By Ryan McNeill, Attorney at Law
Have you planned for what might happen if you were to require long term care? According to the US Department of Health and Human Services, 70% of those currently 65 years old will need some form of long term care in their lifetimes. Medicare has limits on long term care coverage, and long term care insurance can be pricey and may only cover certain expenses. Most Americans have not saved enough money to cover the costs of long term care out of pocket. In such cases, many requiring long term care will need to apply for assistance through Medicaid.
What is Medicaid?
Medicaid is a state and federal partnership providing medical assistance to those with low income, the elderly, pregnant women, children, and disabled individuals. The program is run by each individual state, so rules may differ.
3 Pitfalls to Avoid When Applying for Medicaid
#1) You Must Understand Program Differences
There are differences in the qualification requirements and the impact of real estate ownership, depending on the level of care an individual needs (assisted living vs. skilled nursing care vs. all-inclusive care for the elderly). There are also huge differences in how states treat spousal assets, depending on the level of care required. By identifying program levels and requirements for your state in advance, you can take steps to protect resources in a much more comprehensive way than if an application is filed directly through a busy caseworker. He or she will generally tell you only what the qualification steps and/or requirements are based on what you are applying for. Additionally, many people are told by nursing facilities or caseworkers they have too much income to ever qualify for Medicaid. That income level, however, is different based on whether the individual needs assisted living care only versus skilled care.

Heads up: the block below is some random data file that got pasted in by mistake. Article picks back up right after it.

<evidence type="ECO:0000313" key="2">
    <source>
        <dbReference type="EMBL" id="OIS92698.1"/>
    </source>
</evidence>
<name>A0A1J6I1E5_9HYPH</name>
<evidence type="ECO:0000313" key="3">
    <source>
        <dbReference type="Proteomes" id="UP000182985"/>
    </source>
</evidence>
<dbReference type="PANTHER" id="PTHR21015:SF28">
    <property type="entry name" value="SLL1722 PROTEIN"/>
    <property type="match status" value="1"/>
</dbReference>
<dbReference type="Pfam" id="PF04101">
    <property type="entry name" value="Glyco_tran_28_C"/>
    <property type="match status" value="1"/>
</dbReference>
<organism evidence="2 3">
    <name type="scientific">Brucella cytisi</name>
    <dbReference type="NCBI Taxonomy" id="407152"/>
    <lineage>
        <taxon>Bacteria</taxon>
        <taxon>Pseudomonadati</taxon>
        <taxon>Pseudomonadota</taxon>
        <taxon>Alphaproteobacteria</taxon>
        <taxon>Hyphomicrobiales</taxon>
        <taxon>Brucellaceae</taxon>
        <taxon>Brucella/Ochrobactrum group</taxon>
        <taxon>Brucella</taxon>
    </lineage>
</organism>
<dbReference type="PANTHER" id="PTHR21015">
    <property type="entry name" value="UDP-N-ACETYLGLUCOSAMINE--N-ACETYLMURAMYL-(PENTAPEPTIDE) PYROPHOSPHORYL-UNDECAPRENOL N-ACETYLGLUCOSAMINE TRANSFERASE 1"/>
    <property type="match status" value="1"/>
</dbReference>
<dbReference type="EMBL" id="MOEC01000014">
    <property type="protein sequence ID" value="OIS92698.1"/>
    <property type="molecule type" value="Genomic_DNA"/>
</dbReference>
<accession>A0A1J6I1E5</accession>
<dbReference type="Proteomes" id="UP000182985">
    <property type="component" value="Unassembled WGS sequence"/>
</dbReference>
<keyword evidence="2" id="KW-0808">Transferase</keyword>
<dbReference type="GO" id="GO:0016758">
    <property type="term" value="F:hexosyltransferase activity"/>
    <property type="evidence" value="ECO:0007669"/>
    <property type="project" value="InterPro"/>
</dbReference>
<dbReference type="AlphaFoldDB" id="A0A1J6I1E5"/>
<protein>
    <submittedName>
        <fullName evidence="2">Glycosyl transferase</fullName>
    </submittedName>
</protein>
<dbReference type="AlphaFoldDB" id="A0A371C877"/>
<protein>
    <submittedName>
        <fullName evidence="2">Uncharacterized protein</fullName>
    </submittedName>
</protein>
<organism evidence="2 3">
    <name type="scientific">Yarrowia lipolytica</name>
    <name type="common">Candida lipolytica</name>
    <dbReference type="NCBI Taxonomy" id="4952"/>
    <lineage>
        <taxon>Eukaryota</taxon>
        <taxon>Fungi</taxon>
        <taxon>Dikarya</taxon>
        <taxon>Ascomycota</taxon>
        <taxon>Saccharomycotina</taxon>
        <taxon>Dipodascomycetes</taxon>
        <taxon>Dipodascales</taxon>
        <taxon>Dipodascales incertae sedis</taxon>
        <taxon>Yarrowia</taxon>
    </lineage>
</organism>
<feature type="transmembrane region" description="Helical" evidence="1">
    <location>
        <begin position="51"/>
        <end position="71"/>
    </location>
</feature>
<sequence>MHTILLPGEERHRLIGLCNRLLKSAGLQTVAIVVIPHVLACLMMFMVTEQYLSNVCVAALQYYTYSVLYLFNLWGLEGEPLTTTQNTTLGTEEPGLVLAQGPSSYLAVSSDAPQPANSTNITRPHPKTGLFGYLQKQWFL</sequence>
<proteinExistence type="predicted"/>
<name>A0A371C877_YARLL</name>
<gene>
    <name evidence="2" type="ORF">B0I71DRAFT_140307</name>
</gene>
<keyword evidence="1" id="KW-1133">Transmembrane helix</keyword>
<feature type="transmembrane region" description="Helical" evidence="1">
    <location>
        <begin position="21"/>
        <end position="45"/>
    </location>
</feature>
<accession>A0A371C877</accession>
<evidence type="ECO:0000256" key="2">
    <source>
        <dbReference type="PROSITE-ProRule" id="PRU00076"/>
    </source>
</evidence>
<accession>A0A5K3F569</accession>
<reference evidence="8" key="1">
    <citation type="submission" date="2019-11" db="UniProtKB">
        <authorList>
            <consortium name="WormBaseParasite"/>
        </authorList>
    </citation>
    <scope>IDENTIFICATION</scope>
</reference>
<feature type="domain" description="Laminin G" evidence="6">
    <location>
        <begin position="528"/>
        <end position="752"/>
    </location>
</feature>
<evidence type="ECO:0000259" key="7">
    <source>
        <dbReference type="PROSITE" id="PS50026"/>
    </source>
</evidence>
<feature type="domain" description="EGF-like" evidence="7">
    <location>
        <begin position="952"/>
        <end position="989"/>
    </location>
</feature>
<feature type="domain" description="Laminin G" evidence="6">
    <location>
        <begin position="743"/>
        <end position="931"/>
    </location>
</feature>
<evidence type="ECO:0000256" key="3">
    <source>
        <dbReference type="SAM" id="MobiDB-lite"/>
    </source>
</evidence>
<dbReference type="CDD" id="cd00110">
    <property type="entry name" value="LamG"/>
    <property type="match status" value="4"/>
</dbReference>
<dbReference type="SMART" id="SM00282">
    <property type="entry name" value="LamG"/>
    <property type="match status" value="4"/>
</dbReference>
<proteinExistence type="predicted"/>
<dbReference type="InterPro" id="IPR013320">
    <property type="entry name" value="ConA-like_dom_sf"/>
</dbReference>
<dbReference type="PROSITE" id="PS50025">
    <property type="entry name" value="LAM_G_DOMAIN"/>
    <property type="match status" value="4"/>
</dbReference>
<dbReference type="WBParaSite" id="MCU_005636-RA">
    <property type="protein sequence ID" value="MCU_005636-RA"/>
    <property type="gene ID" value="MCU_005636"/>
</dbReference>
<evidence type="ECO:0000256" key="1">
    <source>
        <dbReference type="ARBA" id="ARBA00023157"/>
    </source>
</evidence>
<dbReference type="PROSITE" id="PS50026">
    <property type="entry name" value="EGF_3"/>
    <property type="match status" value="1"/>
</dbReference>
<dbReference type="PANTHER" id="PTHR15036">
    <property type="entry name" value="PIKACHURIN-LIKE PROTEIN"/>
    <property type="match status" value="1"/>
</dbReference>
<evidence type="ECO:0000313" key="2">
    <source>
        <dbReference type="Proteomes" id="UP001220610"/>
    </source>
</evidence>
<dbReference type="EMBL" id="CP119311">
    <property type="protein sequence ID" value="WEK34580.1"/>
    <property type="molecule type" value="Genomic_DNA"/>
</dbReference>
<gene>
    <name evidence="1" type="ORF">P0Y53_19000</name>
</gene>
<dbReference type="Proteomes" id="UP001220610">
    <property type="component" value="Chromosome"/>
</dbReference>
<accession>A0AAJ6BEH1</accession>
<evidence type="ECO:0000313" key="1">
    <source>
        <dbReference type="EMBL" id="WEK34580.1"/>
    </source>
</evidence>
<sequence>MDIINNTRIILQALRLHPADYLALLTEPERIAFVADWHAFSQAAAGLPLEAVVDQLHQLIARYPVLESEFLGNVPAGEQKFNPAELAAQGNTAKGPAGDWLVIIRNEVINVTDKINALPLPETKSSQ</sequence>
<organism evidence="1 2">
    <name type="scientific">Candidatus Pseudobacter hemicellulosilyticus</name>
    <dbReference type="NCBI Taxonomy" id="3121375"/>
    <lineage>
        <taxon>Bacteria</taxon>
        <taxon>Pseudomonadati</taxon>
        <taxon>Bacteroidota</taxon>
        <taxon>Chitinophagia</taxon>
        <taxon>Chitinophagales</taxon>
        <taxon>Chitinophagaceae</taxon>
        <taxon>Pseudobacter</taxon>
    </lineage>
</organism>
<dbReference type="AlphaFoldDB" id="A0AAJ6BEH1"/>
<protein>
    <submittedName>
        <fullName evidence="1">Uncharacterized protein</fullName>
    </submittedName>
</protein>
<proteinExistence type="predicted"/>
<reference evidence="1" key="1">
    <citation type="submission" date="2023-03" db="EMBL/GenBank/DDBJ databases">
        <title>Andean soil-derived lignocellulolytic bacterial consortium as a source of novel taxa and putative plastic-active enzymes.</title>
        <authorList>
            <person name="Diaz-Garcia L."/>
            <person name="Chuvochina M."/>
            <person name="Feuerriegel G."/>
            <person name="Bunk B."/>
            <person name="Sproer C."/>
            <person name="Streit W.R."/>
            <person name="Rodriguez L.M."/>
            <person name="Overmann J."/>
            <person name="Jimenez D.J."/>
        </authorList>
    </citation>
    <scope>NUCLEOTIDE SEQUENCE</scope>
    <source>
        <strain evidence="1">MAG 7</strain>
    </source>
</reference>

#2) Gifting Issues & the 5-Year Lookback Period
Many individuals are unaware that Medicaid eligibility is subject to sanctions when the person applying for assistance has either given away money/property or has sold or disposed of assets below market value within five (5) years before applying for Medicaid (in skilled nursing care) or three (3) years before applying for Special Assistance in an assisted living care situation.
Knowing that beforehand is very helpful, particularly in the Medicaid for skilled nursing care context because of the way the penalty works. As an example, let’s say a person gave away his/her home worth $126,000 in February of 2013 and entered a nursing home. If he/she applied for Medicaid in December 2017 and otherwise met the requirements, the government would impose a 20-month waiting period before assistance would be available for nursing care because of the transfer of an asset within the 5-year limit. On the other hand, if that person had waited until February 2018 to apply for Medicaid there would be no waiting period at all because the 5-year lookback period would have passed for the gift in 2013. That two-month difference in application date can mean the world to an individual with now limited assets. In addition, the caseworker has the authority to impose a sanction penalty if he/she has enough information to do so even if the family at that point wants to withdraw the application.
#3) It’s Complicated, Folks
Medicaid rules can be complicated. A caseworker can only tell you the program rules; they typically will not direct you to more complicated planning options that are available. For example, a caseworker might tell you that property that is not contiguous to the home is countable toward the $2,000 resource limitation and must be sold to obtain eligibility. They will not tell you that under Medicaid rules any property held jointly with a person other than your spouse is noncountable property under Medicaid rules. So, a 1% sale of property to a child or a trusted friend may exempt that property entirely from affecting eligibility such that the property doesn’t have to be sold and the proceeds used towards care. There are also strategies that allow an independent spouse who is remaining in the home to protect more resources than the spousal minimal numbers set forth in the Medicaid manual. A caseworker isn’t allowed to give legal advice or go over those strategies. That means many people end up spending much more than they should on care prior to Medicaid going into effect.
How an Attorney Can Help
While you and your family may be inclined to apply for Medicaid on your own, having an attorney with experience filing Medicaid applications may help protect your assets and improve your odds of approval on the initial application. In addition to understanding what paperwork is needed and helping you to avoid the above pitfalls, many attorneys have developed working relationships with caseworkers. When issues arise that are similar to those worked on in past cases, that common history can help resolve the issues quickly. If you would like to schedule an appointment with an attorney to discuss Medicaid Planning, please call us at (336) 249-2101 or contact us online.